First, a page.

Our survey results show that a higher level of satisfaction with using self-care apps for customer support is generally correlated with improved overall satisfaction with customer service (Figure 2).
Figure 2: Satisfaction with using self-care apps for support and with customer service, by operator, Middle East and Africa, 2021
Source: Analysys Mason, 2022
Airtel (Kenya) and stc (Kuwait) are the outliers. Airtel’s relatively low satisfaction scores for self-care apps and customer service suggest that it might have issues with both traditional and digital support channels that contributed to customer dissatisfaction. stc obtained the second-highest score for customer service satisfaction in the region, despite the low level of app penetration (6%). This suggests that the operator has managed to deliver a good customer experience via other support channels.
Respondents that use self-care apps for support are more likely to recommend their operator than those that do not, all other things being equal. This means that operators that can increase customers’ satisfaction with their self-care apps have the potential to improve overall satisfaction levels.
Operators should ensure that their self-care apps are well-designed and feature-rich to drive adoption and satisfaction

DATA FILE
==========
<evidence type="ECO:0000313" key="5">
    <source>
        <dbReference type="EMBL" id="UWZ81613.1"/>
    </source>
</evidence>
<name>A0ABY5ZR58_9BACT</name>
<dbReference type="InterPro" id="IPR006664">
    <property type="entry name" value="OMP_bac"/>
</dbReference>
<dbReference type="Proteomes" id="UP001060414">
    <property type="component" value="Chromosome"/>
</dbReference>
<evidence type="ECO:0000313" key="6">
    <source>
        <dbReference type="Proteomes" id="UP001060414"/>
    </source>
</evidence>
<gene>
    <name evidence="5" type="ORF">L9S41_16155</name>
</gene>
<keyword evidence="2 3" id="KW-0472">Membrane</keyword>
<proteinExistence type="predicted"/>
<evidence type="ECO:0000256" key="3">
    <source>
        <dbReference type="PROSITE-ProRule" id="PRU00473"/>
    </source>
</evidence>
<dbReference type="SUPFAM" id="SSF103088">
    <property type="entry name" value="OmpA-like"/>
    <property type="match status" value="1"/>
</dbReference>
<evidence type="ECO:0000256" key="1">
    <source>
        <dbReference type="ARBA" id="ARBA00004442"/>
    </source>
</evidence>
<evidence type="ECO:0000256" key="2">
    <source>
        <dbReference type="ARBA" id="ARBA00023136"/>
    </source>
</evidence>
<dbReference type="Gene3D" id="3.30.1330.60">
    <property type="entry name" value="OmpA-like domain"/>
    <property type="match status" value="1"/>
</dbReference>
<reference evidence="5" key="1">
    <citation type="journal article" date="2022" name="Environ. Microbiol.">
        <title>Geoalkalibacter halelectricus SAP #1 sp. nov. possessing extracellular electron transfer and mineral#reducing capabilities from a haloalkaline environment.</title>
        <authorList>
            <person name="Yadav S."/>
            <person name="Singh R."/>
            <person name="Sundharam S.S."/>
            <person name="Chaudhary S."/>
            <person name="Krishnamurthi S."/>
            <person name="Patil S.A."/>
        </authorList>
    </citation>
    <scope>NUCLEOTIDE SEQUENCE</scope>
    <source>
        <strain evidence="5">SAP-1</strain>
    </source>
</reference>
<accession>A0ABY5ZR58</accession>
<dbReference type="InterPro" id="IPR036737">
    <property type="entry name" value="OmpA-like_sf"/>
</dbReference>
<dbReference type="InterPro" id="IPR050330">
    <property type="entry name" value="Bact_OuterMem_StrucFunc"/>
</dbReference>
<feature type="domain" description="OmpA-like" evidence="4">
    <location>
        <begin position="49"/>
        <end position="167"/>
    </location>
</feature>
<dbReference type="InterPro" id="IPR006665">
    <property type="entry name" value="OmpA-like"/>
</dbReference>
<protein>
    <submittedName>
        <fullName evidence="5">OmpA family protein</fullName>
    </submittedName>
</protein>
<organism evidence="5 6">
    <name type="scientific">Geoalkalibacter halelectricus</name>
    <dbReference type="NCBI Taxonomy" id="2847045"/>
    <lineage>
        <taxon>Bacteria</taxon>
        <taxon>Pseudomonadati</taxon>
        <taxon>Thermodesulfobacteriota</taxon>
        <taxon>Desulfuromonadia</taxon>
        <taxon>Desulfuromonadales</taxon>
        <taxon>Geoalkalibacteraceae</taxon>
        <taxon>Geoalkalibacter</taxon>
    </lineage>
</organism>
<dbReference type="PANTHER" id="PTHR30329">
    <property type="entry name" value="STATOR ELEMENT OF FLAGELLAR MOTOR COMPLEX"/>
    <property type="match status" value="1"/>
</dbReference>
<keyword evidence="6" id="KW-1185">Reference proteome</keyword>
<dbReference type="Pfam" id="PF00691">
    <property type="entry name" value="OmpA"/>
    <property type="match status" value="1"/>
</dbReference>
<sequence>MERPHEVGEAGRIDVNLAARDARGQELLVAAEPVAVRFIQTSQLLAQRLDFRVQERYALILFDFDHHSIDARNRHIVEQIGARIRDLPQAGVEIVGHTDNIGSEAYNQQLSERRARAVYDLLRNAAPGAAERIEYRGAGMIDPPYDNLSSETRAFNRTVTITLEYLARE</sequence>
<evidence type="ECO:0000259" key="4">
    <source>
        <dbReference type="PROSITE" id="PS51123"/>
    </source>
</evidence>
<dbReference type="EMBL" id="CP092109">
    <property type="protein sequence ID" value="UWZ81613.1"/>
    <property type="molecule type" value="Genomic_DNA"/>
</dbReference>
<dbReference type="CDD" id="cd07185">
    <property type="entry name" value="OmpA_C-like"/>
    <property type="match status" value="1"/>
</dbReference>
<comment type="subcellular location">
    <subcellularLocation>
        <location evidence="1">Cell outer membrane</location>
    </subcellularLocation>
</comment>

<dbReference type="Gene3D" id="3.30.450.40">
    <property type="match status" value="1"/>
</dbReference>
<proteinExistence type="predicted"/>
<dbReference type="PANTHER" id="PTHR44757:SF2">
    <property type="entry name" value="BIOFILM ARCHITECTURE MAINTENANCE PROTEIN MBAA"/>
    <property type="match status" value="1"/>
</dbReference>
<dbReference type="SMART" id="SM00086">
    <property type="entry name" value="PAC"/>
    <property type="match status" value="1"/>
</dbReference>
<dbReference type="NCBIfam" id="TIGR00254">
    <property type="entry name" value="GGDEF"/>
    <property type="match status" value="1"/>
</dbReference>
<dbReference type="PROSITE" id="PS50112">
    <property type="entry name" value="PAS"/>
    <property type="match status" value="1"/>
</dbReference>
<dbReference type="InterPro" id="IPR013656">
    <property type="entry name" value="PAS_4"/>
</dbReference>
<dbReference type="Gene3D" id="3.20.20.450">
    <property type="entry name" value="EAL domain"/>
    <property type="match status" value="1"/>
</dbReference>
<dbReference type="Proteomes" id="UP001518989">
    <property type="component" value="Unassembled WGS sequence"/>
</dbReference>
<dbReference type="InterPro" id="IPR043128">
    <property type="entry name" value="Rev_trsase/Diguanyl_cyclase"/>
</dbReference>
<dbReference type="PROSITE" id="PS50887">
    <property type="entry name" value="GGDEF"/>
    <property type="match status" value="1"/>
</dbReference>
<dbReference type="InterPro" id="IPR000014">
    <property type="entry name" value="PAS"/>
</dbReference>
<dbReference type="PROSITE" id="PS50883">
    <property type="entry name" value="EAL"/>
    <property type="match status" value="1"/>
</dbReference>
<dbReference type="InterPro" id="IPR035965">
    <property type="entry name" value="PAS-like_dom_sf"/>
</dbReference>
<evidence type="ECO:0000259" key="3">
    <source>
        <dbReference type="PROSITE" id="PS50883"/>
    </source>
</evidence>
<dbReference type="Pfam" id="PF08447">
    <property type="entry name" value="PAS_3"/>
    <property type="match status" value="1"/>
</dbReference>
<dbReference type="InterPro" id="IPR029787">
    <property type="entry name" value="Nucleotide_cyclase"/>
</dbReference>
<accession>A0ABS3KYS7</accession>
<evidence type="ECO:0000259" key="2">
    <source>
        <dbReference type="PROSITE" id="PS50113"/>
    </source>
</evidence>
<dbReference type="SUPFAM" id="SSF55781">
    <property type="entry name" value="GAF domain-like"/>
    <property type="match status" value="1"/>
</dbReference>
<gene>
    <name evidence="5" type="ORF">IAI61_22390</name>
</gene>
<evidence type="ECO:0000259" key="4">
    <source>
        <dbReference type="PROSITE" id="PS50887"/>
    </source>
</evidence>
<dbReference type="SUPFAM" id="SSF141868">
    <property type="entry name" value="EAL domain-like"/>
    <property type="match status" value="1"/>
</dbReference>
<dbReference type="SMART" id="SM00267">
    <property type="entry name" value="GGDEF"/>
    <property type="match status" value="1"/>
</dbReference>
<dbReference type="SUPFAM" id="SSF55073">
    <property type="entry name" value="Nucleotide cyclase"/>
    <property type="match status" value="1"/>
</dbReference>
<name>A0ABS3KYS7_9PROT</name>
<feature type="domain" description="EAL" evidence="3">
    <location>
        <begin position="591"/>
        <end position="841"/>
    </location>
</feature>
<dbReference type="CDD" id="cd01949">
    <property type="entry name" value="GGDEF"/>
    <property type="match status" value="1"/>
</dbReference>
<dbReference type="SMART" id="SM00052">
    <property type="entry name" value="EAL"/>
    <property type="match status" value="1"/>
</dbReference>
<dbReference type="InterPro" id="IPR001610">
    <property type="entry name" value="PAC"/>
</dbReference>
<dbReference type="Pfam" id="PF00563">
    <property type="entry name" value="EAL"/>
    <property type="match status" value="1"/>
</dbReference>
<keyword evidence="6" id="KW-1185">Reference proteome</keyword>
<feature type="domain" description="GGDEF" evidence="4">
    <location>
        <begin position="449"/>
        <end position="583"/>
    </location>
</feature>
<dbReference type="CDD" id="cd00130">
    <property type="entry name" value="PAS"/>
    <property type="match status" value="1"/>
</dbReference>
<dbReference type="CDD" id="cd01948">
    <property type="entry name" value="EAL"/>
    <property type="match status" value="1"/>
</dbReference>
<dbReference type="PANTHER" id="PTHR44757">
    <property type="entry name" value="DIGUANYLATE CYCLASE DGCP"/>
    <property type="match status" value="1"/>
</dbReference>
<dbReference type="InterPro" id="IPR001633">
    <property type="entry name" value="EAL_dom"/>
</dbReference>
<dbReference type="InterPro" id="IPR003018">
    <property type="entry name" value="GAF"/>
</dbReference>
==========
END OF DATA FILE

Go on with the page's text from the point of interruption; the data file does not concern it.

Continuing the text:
Operators can experiment with different approaches to improve their digital channels and increase their appeal. Some of the best practices from the top-performing operators in our survey in terms of satisfaction with self-care apps and customer service are as follows.
- Enable customers to manage different telecoms services from the app. Operators could expand the range of telecoms services that are accessible through their apps beyond basic account management features. For example, Ooredoo (Oman), Etisalat, stc (Saudi Arabia) and Vodacom have integrated their loyalty programmes into their apps. Operators could also enable their customers to manage other services via the app such as home broadband subscriptions or smart home services.
- Incorporate non-telecoms services into the app. Operators could turn self-care apps into ‘super apps’ to maximise the share of consumers’ attention and wallet. For example, Safaricom is transforming its self-care app into a one-stop interface to access non-telecoms services such as mobile money services and online content (including news and entertainment).
- Incentivise customers to increase their app usage. Operators could add gamification elements into the app to increase service engagement. For example, MTN and Vodacom (both in South Africa) reward customers for using their self-care apps by offering points that can be redeemed for non-telecoms rewards such as entries to prize draws.
Operators should increase their customers’ awareness of their apps. They should also improve their app quality and ensure that their apps are aligned with customers’ expectations. This is crucial if operators want to drive the migration away from traditional customer care channels, improve the customer experience and lower their operating costs.
1 We asked respondents to rate their level of satisfaction with self-care apps used for support and their level of satisfaction with customer services on a scale of 1 to 5, where 1 is ‘very dissatisfied’ and 5 is ‘very satisfied’.